Signs You Need to go to the ER for a Severe Asthma Attack

B.S. Dietetics, Dietitian, Health Professional
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You're lethargic or more tired than normal

Fatigue can sometimes be the first sign that your asthma isn’t under control. If you are overly tired, get it checked out before it ends up in an ER visit. Should your lethargy be in combination with coughing, wheezing, confusion, or any other symptom, head to the ER.


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You or your child is confused

Any severe change in your mental state during an asthma attack should be taken seriously. If you or your child appears disoriented, confused, or has severe anxiety, it’s time to seek emergency care.


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You have chest pain

If you have chest pain that is not relieved by your asthma medications, you need to head to the ER. You could be dealing with pleurisy, pneumonia, or even cardiac related pain. It is urgent to have ANY chest pain evaluated.


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You have uncontrolled coughing that worsens at night

Not everyone with asthma wheezes. An uncontrolled cough that doesn’t resolve with proper rescue medication might mean you or your child should be evaluated in the ER.


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You can't speak

If you can’t complete a full sentence in one breath even after taking your rescue medication, you should call for help. In the early stages of an attack, a Peak Flow Monitor can help your doctor determine your lung function and make medication changes before you get so bad you need the ER.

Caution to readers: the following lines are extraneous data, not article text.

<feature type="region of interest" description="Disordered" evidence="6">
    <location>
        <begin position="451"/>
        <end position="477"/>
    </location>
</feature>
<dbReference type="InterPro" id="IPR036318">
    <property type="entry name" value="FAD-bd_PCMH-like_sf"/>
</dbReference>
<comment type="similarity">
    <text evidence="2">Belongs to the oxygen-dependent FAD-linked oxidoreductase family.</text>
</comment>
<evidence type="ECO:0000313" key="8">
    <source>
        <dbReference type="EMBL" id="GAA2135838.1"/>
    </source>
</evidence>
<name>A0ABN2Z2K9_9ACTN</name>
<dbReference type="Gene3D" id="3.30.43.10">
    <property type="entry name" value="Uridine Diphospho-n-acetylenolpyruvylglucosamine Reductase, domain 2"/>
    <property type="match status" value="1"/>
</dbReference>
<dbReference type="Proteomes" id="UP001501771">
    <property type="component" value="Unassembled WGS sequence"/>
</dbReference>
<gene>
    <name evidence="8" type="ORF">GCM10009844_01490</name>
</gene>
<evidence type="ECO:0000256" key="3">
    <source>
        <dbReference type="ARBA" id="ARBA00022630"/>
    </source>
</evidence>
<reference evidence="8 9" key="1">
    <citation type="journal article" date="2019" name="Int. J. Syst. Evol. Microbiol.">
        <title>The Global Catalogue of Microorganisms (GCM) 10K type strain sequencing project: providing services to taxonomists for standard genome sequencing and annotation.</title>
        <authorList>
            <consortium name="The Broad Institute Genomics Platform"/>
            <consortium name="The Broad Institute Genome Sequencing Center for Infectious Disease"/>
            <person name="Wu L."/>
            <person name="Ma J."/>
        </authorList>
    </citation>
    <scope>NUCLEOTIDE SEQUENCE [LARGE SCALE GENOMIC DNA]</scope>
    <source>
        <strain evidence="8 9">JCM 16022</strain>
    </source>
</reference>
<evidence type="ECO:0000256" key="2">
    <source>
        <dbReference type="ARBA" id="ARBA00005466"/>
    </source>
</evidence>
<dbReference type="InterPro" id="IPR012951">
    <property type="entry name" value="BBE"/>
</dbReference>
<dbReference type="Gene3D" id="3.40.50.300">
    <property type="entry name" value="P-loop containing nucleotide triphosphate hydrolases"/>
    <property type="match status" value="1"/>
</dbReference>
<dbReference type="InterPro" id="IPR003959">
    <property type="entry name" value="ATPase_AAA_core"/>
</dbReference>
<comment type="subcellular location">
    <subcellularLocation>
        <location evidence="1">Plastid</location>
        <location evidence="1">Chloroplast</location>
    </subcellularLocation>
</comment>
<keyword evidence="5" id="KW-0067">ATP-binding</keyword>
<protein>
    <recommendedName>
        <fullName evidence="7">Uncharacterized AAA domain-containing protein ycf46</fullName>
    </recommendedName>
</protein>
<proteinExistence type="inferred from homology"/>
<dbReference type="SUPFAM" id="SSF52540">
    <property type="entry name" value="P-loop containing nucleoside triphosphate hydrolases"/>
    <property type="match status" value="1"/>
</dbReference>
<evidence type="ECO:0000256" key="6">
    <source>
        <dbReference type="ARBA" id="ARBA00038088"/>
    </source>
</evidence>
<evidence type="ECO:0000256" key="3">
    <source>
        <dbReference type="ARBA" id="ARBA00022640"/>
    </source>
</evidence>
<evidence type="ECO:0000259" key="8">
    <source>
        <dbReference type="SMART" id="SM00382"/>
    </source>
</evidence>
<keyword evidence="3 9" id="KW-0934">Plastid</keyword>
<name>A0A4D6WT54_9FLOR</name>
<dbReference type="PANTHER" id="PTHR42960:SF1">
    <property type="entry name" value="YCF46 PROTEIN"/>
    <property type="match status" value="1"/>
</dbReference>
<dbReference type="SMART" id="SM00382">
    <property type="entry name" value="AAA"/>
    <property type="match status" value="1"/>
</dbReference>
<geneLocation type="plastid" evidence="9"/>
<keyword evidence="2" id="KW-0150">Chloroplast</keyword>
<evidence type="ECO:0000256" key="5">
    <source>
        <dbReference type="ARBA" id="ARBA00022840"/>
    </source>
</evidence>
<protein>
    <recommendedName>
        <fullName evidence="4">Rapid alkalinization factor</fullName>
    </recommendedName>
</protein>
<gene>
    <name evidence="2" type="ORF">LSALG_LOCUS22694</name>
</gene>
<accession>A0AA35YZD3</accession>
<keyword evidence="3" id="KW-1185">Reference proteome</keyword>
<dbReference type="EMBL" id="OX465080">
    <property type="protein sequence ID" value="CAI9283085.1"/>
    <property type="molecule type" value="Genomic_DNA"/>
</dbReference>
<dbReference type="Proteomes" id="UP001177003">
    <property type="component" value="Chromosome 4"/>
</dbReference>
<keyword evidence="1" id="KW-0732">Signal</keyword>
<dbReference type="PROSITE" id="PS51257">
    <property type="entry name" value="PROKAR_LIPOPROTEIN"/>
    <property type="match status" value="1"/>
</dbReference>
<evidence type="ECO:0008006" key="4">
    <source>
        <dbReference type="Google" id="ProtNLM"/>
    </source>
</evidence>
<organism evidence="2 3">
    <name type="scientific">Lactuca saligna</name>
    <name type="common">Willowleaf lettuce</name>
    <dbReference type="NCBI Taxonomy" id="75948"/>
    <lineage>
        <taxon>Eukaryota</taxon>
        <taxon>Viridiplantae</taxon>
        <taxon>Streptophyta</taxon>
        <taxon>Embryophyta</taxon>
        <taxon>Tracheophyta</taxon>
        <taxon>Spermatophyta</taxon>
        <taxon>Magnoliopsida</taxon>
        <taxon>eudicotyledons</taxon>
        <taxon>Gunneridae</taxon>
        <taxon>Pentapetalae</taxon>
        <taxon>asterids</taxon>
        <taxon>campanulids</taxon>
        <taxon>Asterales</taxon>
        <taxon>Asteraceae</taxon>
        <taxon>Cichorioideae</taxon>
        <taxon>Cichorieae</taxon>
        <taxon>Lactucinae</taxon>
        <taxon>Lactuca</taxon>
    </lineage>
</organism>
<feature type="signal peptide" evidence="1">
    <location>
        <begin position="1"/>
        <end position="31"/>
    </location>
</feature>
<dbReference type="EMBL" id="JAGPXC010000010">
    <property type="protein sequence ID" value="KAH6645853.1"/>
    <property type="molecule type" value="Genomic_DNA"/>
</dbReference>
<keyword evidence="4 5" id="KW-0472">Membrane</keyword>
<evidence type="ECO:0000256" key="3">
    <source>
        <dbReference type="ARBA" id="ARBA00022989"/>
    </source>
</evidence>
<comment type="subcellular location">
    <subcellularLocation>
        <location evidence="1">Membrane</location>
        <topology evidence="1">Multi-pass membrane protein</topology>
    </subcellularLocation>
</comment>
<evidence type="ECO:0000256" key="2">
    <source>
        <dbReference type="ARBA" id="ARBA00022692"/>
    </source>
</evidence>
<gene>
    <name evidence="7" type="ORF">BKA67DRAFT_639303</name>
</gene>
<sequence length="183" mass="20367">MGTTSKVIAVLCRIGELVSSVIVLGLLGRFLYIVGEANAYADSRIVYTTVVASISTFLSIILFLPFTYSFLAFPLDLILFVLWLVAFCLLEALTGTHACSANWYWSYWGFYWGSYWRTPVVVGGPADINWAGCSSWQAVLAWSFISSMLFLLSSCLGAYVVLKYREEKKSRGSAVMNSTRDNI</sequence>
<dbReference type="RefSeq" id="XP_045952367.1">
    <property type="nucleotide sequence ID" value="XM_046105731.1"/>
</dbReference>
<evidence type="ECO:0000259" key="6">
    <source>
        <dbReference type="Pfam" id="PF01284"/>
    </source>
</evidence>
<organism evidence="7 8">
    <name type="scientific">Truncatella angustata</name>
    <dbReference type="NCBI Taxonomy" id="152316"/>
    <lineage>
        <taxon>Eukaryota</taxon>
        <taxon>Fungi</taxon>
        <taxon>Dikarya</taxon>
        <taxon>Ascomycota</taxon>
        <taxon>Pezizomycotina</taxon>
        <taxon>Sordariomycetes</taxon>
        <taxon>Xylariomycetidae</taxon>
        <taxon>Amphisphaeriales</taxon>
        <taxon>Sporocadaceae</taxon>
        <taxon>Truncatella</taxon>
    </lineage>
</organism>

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You have a bluish tint

A bluish or gray tint to the lips, face, or fingernails is called cyanosis, and it means you or your child is not getting enough oxygen. This is definitely a sign that you should call an ambulance.


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You can see your ribs

During a severe asthma attack, the skin between the ribs or in the neck may sink in during inhalation. This is called retraction and it requires immediate intervention.


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You've stopped wheezing

Many parents see a reduction in wheezing or gulping air as a good sign, but if breathing is still difficult and the wheeze is gone, it could mean that a child’s airways are too narrow and that air can’t move in or out.


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You're hunched over

During a severe asthma attack, many people will unconsciously change their posture by hunching over in order to make it easier to breathe. This posture change can worsen during an acute attack, and it’s a good clue that an asthma attack is serious.


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You've got a gut feeling

If you’ve lived with your own asthma or parent a child with asthma, you likely know what a “typical” attack feels and looks like. Listen to your instincts: if you feel intuitively that an attack is severe, call an ambulance immediately. Nobody knows your body or your child’s health the way that you do.


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Anytime your rescue medication doesn’t resolve symptoms

Follow your health care provider’s Asthma Action Plan and, if those steps fail to resolve you or your child’s symptoms, head to the ER or dial 911.